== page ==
BRK sentiment is just far too negative right now, which is part of the reason I am buying LEAPS. The option prices say it all, such a low amount of volatility priced in. But we have seen BRK move huge amounts in short periods of time in the past and we will see it again. Not to mention the ridiculously low Price/Book ratio.

I agree with this entire post, but especially the part about sentiment. I converted a big chunk of my BRK position from shares to LEAPs on Friday. 2:1 ratio of deep ITM calls to shares. If it continues to drop I'll do more. Biggest reasoning is I think risk of permanent impairment at the current price is very low.

Thrifty3000

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Re: BRK Valuation
« Reply #94 on: June 28, 2020, 04:57:11 PM »
I think AAPL is overvalued as well, but I still see no logic in your including the cash in the calculation.  If he sold all the Apple and retained that as cash, then your ratio would appear much worse as the look-through earnings numerator would have decreased but the cash+portfolio denominator would stay the same excluding taxes.

The consensus seems to be that the value of the float liability is less than dollar for dollar because maybe it never needs to be paid back.

If you invert that, what's the value of a cash asset that earns ~0 and may never be put to productive use? Possibly less than dollar for dollar is appropriate there as well.


BRK sentiment is just far too negative right now, which is part of the reason I am buying LEAPS. The option prices say it all, such a low amount of volatility priced in. But we have seen BRK move huge amounts in short periods of time in the past and we will see it again. Not to mention the ridiculously low Price/Book ratio.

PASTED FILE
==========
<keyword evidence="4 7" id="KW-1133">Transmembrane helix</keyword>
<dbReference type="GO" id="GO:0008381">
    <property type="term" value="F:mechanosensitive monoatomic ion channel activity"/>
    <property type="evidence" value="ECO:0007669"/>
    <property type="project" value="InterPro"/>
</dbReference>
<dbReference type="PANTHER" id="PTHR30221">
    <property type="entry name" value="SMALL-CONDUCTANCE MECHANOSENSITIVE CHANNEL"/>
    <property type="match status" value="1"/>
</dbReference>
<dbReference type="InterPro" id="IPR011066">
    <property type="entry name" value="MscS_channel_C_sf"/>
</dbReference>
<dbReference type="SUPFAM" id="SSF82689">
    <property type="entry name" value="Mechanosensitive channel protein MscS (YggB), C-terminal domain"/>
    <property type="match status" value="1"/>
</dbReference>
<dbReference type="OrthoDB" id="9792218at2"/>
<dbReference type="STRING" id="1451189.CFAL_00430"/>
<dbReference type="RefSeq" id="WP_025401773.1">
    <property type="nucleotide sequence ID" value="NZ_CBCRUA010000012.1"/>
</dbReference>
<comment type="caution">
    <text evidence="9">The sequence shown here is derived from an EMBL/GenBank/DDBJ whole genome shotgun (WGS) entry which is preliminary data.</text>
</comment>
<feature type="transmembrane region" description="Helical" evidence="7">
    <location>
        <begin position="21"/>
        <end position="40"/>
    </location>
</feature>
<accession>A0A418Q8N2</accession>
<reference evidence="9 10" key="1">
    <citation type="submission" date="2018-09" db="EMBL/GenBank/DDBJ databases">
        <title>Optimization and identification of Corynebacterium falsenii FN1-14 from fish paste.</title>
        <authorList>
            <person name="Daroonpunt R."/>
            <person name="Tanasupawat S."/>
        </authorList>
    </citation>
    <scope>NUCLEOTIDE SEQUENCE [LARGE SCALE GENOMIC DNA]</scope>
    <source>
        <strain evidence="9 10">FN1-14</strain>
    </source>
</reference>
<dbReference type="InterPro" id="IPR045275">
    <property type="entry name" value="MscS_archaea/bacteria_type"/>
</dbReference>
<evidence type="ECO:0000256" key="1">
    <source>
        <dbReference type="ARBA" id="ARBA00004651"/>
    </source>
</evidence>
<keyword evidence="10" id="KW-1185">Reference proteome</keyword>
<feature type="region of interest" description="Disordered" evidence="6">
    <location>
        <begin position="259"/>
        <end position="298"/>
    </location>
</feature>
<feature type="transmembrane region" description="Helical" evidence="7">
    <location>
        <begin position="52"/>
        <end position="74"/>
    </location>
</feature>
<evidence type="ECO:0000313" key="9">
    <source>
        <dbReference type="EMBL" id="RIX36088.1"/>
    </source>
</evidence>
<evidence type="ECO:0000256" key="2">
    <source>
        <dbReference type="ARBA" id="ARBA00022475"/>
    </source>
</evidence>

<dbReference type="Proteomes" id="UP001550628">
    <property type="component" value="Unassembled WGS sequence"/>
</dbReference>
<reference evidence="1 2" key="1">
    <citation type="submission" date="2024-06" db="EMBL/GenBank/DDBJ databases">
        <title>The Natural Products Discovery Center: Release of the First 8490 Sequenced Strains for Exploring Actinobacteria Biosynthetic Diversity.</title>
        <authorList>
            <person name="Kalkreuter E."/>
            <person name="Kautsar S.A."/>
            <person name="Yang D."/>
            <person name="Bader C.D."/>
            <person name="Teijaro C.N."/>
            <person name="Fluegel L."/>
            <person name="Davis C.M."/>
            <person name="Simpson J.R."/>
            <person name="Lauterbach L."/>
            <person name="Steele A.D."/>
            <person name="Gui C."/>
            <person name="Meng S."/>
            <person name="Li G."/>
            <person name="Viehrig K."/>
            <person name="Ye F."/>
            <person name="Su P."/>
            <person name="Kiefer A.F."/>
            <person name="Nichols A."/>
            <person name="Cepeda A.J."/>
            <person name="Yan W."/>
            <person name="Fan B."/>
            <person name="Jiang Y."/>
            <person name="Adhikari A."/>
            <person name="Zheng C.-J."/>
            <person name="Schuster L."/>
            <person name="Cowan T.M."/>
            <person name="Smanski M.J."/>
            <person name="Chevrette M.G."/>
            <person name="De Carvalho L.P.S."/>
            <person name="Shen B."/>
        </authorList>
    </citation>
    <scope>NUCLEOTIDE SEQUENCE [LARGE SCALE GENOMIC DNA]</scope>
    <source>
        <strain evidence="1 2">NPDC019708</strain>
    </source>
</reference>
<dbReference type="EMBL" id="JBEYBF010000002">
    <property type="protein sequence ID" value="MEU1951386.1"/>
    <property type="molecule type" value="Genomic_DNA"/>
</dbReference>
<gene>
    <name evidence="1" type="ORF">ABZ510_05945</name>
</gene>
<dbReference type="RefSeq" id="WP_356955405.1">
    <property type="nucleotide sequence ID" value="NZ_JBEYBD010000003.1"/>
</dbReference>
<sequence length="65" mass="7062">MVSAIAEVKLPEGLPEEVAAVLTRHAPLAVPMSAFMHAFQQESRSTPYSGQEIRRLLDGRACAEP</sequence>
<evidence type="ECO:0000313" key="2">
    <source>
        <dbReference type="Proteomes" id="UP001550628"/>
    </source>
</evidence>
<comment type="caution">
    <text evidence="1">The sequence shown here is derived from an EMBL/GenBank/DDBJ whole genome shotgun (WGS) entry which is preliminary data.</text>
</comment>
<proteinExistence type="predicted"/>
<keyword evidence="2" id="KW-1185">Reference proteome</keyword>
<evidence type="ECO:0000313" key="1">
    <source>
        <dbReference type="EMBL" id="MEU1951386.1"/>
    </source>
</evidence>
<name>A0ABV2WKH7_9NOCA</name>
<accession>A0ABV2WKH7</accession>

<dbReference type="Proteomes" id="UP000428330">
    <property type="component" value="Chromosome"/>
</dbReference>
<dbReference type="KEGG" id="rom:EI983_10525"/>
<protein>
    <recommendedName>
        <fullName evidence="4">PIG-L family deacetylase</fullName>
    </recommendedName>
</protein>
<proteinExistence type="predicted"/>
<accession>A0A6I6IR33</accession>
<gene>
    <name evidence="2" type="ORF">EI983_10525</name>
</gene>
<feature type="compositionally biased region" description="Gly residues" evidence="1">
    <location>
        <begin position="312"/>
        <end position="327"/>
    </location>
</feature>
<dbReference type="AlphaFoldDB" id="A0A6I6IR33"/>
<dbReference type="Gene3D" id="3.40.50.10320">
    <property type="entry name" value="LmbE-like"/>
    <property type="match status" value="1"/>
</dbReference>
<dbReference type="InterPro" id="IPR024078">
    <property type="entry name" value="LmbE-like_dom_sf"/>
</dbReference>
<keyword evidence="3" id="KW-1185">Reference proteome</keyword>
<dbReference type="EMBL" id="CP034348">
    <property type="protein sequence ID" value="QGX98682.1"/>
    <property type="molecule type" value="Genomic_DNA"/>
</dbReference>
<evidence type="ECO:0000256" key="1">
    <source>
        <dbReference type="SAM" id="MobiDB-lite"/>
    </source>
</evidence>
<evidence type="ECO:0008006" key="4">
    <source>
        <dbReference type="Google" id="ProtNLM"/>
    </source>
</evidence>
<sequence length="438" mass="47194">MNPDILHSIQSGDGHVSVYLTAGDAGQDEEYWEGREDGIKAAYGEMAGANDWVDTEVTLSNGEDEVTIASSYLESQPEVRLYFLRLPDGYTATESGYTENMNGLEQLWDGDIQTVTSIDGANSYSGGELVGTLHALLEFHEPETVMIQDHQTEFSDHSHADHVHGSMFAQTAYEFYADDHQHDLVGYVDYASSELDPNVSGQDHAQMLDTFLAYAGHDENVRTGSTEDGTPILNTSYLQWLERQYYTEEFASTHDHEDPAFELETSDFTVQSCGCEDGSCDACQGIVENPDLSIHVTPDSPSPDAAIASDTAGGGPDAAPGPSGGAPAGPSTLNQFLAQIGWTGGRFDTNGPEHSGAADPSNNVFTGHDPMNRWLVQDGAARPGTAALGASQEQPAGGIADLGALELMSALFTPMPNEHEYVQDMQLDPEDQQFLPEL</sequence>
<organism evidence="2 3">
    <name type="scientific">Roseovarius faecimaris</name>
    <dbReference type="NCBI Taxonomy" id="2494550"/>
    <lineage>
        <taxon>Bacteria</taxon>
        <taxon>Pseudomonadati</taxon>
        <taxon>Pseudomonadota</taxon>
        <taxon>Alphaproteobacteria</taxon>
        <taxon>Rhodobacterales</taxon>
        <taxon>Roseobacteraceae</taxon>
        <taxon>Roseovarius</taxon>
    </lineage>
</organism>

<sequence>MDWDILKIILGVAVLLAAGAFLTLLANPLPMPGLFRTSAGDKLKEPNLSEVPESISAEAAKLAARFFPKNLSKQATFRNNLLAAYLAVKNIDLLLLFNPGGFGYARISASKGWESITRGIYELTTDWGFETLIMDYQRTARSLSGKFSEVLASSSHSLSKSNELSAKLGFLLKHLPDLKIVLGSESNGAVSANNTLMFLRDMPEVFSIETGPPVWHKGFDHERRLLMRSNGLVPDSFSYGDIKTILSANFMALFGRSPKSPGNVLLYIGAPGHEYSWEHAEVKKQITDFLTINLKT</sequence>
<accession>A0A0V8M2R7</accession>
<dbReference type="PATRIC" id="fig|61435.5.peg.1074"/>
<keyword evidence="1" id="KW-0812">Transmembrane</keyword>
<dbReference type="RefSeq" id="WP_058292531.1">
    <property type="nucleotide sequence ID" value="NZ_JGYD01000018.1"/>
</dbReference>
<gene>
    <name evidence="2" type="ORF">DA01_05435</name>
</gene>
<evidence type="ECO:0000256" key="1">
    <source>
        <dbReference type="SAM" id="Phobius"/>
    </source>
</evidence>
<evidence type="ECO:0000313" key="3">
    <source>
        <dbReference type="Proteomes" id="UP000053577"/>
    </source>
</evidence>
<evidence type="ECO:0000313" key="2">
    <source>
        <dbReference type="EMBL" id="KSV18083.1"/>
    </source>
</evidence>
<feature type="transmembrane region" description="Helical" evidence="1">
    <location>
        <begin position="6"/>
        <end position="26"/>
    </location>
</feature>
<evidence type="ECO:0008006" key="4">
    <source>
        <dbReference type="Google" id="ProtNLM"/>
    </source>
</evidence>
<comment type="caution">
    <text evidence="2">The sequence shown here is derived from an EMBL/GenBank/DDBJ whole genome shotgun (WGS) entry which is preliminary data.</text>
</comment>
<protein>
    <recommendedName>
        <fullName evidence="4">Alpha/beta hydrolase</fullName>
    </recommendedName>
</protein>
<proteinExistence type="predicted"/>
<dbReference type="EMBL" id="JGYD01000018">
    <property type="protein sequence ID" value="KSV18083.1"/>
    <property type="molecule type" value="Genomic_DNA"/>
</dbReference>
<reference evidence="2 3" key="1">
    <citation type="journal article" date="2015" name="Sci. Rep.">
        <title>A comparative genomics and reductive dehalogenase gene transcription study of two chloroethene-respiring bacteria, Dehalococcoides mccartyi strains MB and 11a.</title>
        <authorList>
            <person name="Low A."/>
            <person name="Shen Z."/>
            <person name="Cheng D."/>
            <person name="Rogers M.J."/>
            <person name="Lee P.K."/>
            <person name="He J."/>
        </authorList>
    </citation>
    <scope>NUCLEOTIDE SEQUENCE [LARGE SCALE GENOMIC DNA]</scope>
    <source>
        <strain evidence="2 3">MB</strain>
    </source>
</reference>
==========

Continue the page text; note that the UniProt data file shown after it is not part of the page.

I agree with this entire post, but especially the part about sentiment. I converted a big chunk of my BRK position from shares to LEAPs on Friday. 2:1 ratio of deep ITM calls to shares. If it continues to drop I'll do more. Biggest reasoning is I think risk of permanent impairment at the current price is very low.

Man, I hope you guys are right. I invested a small fortune in March thanks to trade triggers that were based on a pre-covid view of the world.

If you take the pre-covid look through earnings of $31 billion, and then add a $5 billion upward adjustment for the cash holdings, you get normal earnings of $36 billion, or $15 per B share (close to the Semper Augustus expectation of normal earnings). If you slap an 18 multiple on it you get a fair value of $270 per B share. If the value doubles over the next 7 to 10 years and you pay today's price of $175 then you'll earn your spot in value investor heaven. Hopefully investing turns out to be that easy.